Because every election year — and this is a defined portion of the political calendar, I might add — pundits, pollsters and the permanently aggrieved shriek the shrillest of shrillness to keep you engaged in the electoral process. Put another way, to keep the fat cats’ checks coming and to keep you posting outright falsehoods that your candidate’s opponent is a cockroach in a tie or a pantsuit.

The political “silly season” is defined as such (italics from me): In US politics and lifestyle, the silly season is a period from early summer until the first week of October of election years. Primary elections are over at this time, but formal debates have not started and the general election is still many weeks away. Issues raised during this period are likely to be forgotten by the election, so candidates may rely on frivolous political posturing and hyperbole to get media attention and raise money.

In other words, your patriotism is being cynically used by politicians during a gorgeous time of year.

So why raise your blood pressure or mine? You can’t tell me something about any of the candidates right now that I don’t already know.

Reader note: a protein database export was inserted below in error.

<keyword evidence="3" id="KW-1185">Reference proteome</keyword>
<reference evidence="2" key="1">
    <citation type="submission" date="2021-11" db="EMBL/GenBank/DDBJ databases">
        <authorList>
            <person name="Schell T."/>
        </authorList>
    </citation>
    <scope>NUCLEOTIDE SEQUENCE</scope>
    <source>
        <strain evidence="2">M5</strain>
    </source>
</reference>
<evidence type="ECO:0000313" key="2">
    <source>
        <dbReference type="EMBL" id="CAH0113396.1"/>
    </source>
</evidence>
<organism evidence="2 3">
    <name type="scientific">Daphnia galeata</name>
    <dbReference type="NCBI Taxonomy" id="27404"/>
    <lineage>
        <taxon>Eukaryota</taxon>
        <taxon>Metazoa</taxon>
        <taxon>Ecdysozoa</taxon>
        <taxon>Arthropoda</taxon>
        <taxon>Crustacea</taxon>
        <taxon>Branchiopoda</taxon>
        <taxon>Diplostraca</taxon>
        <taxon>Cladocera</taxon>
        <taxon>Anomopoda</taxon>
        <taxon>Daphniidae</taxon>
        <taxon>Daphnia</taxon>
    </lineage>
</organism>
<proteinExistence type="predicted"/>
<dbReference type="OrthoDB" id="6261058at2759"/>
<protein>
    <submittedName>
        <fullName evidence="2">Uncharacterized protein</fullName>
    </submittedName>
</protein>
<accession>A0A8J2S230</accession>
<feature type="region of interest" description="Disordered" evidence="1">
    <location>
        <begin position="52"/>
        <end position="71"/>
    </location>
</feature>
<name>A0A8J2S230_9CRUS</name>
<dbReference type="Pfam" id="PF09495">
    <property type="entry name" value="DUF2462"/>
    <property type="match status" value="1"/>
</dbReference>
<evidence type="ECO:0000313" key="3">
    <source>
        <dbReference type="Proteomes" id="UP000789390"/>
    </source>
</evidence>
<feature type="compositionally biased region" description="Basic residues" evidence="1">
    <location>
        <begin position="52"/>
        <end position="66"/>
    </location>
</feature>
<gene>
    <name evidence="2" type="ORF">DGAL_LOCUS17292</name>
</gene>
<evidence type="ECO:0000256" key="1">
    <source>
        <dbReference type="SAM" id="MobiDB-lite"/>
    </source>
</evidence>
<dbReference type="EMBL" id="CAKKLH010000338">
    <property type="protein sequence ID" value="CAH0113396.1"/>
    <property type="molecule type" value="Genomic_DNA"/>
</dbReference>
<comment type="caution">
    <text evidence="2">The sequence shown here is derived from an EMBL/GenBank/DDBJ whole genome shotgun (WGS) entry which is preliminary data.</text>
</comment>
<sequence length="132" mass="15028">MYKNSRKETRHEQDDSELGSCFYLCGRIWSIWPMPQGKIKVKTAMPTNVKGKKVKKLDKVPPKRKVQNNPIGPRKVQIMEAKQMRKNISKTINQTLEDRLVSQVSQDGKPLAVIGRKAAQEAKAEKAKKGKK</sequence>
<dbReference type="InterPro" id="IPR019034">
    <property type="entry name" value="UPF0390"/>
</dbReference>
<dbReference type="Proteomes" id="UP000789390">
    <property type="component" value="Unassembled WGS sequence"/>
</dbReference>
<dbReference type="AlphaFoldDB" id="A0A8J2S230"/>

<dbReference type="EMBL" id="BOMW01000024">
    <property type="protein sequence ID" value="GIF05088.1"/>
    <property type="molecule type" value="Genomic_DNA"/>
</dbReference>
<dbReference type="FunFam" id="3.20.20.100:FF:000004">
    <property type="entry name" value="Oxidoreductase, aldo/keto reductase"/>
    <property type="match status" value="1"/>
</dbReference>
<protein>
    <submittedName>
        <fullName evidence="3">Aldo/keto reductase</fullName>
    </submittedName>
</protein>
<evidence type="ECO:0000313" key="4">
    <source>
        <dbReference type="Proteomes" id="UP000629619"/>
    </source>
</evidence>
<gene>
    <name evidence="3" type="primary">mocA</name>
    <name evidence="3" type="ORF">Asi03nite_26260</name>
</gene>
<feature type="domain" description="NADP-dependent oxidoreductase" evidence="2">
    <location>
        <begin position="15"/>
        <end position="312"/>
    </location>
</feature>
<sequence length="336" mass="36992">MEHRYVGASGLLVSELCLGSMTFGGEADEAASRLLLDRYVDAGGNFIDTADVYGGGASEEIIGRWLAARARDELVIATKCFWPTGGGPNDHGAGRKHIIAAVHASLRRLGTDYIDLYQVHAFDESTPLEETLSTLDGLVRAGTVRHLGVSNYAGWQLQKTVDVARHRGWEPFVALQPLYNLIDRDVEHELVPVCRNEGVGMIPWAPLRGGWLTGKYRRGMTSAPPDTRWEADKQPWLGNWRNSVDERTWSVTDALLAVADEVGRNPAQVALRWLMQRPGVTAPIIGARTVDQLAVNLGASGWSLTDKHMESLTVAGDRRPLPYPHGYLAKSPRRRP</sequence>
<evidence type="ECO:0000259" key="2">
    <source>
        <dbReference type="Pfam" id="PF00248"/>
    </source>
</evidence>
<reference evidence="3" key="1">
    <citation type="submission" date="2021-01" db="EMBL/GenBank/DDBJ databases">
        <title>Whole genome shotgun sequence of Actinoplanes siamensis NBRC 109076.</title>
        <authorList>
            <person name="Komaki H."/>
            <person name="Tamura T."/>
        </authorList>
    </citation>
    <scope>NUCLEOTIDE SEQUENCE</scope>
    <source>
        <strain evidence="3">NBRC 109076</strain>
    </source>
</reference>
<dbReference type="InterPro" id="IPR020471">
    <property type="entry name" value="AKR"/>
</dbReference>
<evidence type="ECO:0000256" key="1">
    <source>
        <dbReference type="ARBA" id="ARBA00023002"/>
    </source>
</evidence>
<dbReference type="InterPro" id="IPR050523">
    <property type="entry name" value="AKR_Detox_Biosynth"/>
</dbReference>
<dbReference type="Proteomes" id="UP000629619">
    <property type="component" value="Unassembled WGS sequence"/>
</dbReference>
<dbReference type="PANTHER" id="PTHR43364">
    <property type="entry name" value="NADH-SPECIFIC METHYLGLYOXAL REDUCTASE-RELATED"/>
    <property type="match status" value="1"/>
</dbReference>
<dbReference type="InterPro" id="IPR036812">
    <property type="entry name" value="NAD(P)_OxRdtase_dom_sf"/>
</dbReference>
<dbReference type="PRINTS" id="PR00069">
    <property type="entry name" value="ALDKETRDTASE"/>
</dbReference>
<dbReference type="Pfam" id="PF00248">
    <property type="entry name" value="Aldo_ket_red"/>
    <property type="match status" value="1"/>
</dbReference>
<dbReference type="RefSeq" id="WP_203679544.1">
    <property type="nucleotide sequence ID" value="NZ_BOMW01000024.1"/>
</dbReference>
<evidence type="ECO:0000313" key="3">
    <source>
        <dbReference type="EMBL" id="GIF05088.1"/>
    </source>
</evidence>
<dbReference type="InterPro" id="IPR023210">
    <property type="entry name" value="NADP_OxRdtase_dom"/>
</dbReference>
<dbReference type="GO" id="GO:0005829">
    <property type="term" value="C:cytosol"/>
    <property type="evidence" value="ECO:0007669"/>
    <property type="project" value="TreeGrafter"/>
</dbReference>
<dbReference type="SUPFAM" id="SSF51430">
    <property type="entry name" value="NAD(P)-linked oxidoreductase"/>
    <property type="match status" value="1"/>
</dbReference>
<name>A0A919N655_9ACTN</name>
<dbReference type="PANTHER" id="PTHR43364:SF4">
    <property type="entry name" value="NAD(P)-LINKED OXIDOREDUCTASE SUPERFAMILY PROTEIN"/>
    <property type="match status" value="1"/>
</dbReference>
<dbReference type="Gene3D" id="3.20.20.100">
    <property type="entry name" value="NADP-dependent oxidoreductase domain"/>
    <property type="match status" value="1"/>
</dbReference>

If OccupyDemocrats or Right Wing News sends you an alert that — for the good of the country — is an absolute must for your Facebook feed, know this: It isn’t. It’s childish name calling.

You know what would be more mature? To be a child again. Go outside and play. It’s summer, for Pete’s sake.

Laugh at my pain? It’s a pain trying to laugh, at Kevin Hart

For openers, I want to thank Hollywood for waiting two entire months before releasing another steaming pile of dreck starring Kevin Hart. We don’t know why there was a delay for the movie. TMZ has not been able to verify the rumor that “Central Intelligence” was originally titled “Ride Along 3,” only Ice Cube had a prior commitment with his sneer coaches.